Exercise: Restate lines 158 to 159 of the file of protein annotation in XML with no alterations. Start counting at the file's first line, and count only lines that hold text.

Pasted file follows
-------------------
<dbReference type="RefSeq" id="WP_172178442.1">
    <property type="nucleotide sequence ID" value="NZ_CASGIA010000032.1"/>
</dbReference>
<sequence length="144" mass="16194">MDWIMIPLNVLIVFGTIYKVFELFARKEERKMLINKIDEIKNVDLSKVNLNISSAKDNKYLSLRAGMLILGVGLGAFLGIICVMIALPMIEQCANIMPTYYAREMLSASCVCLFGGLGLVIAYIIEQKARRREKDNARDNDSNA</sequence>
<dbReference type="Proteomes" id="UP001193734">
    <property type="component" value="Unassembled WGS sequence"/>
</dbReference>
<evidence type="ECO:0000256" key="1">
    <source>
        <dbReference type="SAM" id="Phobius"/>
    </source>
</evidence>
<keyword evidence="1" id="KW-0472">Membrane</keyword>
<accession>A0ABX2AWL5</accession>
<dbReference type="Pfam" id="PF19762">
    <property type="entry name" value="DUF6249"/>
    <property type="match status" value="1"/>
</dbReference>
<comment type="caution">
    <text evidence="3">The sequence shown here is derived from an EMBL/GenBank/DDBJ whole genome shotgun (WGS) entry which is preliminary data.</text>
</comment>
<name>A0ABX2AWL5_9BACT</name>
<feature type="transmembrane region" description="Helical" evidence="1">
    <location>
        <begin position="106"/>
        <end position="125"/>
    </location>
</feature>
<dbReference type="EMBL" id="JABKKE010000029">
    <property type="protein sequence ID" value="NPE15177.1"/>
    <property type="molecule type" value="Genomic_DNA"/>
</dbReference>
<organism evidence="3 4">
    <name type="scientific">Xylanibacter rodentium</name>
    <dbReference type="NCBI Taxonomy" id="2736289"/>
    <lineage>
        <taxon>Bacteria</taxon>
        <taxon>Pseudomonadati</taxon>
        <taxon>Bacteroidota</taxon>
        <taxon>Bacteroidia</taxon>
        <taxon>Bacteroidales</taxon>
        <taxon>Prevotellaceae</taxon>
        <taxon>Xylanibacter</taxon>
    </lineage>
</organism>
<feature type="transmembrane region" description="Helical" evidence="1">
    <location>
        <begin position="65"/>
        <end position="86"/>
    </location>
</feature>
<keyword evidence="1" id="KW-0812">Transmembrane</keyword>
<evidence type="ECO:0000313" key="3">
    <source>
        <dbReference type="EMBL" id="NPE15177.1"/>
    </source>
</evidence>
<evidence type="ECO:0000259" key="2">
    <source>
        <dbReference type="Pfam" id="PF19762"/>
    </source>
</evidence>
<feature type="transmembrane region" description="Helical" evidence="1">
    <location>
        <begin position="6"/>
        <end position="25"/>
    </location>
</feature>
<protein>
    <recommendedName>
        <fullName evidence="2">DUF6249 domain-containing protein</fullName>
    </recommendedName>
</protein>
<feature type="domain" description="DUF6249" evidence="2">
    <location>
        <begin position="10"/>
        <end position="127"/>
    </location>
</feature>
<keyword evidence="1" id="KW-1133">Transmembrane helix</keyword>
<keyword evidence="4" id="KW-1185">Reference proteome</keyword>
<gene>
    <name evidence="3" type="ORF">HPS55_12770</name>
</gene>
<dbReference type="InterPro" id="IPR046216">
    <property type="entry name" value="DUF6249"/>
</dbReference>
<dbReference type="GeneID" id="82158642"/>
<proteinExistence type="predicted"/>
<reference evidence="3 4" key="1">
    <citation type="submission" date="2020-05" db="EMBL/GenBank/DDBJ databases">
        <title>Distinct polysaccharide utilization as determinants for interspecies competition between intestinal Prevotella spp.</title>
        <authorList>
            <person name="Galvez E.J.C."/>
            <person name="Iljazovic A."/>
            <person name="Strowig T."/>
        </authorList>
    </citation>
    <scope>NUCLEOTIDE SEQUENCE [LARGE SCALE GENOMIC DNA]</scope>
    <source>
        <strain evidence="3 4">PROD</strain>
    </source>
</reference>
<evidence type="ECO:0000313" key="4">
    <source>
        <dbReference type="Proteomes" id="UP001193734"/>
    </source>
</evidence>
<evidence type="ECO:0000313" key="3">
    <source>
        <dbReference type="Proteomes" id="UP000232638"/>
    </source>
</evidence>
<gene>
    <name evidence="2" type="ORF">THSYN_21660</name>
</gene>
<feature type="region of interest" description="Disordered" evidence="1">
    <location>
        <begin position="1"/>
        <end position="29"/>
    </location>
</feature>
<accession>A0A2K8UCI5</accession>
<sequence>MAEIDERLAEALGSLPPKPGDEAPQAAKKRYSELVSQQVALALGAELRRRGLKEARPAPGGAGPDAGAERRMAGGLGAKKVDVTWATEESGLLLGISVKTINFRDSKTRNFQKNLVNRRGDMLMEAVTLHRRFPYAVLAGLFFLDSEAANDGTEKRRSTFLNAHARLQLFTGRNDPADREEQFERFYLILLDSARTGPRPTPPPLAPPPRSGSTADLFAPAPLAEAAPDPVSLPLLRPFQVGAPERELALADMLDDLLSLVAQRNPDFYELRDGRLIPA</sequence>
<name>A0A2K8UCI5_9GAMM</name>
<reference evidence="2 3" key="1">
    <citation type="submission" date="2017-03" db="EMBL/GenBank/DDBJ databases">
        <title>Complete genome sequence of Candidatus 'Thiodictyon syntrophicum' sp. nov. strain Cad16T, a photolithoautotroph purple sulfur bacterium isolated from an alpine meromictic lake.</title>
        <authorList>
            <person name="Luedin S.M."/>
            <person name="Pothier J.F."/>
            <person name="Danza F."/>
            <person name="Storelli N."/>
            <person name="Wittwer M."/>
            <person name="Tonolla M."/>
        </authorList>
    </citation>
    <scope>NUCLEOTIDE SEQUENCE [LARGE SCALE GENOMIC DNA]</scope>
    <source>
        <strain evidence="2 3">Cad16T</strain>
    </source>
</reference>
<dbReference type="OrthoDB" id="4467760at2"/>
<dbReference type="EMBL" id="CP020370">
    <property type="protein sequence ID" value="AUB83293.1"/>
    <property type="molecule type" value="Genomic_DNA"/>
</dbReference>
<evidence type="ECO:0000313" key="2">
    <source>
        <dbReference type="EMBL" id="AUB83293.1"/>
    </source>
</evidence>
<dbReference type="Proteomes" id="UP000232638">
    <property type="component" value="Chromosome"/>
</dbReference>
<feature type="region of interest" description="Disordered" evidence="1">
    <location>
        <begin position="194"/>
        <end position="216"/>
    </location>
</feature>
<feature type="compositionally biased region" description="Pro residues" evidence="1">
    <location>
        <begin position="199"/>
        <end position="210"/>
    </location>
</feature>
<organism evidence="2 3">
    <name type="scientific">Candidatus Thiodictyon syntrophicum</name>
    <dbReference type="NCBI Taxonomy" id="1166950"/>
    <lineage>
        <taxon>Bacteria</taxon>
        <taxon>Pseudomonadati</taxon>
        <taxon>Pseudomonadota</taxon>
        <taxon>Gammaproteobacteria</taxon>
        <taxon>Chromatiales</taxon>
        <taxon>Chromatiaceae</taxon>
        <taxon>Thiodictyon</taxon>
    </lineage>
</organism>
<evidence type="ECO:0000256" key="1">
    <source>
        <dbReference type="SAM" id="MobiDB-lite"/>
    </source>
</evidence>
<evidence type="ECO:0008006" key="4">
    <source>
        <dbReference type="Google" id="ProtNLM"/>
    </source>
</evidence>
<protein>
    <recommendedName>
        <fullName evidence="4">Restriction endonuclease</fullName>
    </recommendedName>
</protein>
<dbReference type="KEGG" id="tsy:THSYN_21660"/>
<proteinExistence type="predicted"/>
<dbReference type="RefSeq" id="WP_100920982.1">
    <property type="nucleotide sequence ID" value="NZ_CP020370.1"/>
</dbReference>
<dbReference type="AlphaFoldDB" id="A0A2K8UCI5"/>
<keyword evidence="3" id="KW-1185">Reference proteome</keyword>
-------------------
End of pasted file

        <begin position="194"/>
        <end position="216"/>